# Cross products for unit vectors in other coordinate systems

Tags: coordinate, cross, products, systems, unit, vectors
 P: 124 I am a bit confused often when I have to compute cross products in other coordinate systems (non-Cartesian), I can't seem to find any tables for cross products such as "phi X rho." in spherical I think that these unit vectors are considered to be "perpendicular," so would phi X rho just be "+/- theta," in general? Typically when I'm doing problems in E&M it takes me a while to convince myself that my computations are correct in terms of direction and it's just frustrating. On an exam I need to just know what the cross products are quick. My hang up is just that they vary from place-to-place.
 Emeritus Sci Advisor HW Helper Thanks PF Gold P: 6,318 It's not clear why you are trying to calculate cross products in non-cartesian coordinate systems. AFAIK, the vector cross product is defined only for cartesian coordinates, and then only for 3-dimensional (and 7-dimensional) coordinates. http://en.wikipedia.org/wiki/Cross_product
 P: 124 3-dimensional which would include spherical and cylindrical correct? An example would be a boundary condition problem we had in one of our homeworks (for E&M). We were given the B field just inside a spherical shell as $$\vec B_{in}=B_o \hat k$$ where we were given a surface current density. $$\vec K=K_o\hat\theta$$ and then asked to find the field right oustide applying the boundary conditions for B-fields, $$\vec B_{out}=\mu_o(K_o\hat\theta\times\hat r) + B_o \hat k$$ You can see that the field just inside is in Cartesian and K is in spherical. I converted everything into Cartesian coordinates by writing out the determinant matrix for $$\hat \theta \times \hat r$$ that churns out a Cartesian vector and I ended up with the field just outside as, $$\vec B_{out}=\mu_o K_o(sin(\phi)\hat i -cos(\phi)\hat j)+B_o \hat k$$ He did not object to my expression, it's pretty straight forward, but it was more tedious computationally because of the determinant matrix and everything.... I remember he had a different expression though in spherical coordinates and I can't really ask him at the moment I just have a test coming and was thinking it would be nice to deal with vectors more quickly than I do because I don't have a lot of insight when it comes to using these basic vector operations in other coordinate systems. I guess my question is, can I compute $$\hat \theta \times \hat r$$ without going to Cartesian?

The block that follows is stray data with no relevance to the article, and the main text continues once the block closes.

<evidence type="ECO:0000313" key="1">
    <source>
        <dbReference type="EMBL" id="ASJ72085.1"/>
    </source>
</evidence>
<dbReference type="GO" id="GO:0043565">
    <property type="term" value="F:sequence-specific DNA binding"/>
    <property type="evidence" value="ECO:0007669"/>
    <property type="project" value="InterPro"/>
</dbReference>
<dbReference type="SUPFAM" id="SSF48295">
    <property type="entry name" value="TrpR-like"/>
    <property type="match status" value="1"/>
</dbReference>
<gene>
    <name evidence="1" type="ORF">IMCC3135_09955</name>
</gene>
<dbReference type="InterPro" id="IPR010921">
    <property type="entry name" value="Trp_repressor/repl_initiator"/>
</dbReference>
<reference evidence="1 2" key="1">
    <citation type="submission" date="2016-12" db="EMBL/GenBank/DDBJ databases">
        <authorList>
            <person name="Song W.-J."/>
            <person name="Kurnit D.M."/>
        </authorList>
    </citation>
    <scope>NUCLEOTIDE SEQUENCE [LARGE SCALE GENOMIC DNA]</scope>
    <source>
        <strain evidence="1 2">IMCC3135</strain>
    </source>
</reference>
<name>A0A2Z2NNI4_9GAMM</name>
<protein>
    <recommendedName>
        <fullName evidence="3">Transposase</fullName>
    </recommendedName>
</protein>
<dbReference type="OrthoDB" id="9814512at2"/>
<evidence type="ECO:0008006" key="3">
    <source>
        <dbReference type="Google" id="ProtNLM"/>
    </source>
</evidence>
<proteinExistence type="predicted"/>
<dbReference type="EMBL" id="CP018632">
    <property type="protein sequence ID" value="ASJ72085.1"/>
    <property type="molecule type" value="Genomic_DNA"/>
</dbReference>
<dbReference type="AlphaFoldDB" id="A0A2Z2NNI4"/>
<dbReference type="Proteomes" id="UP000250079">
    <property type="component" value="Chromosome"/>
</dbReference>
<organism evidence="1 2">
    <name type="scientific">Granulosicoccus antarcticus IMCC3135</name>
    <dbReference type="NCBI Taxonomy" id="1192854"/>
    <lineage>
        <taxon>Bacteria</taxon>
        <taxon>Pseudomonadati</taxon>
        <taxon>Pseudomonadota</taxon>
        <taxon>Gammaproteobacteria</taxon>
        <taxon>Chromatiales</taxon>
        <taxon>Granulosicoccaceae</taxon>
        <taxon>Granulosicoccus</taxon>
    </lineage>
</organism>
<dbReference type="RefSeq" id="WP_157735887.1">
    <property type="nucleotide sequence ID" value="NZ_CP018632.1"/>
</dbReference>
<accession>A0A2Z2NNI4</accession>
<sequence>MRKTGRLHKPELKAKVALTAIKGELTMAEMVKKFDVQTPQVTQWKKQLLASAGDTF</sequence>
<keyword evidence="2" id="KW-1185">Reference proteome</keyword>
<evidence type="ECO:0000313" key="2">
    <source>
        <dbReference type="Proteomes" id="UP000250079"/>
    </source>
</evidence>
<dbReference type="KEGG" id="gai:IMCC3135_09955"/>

P: 686 Cross products for unit vectors in other coordinate systems $$\begin{matrix} \times & \hat{q}_1 & \hat{q}_2 & \hat{q}_3 \\ \hat{q}_1 & \vec{0} & +\hat{q}_3 & -\hat{q}_2 \\ \hat{q}_2 & -\hat{q}_3 & \vec{0} & +\hat{q}_1 \\ \hat{q}_3 & +\hat{q}_2 & -\hat{q}_1 & \vec{0} \\ \end{matrix}$$ $$\begin{matrix} system & \hat{q}_1 & \hat{q}_2 & \hat{q}_3 \\ cartesian & \hat{x} & \hat{y} & \hat{z} \\ cylindrical & \hat{r} & \hat{\theta} & \hat{z} \\ spherical & \hat{\rho} & \hat{\phi} & \hat{\theta} \\ \end{matrix}$$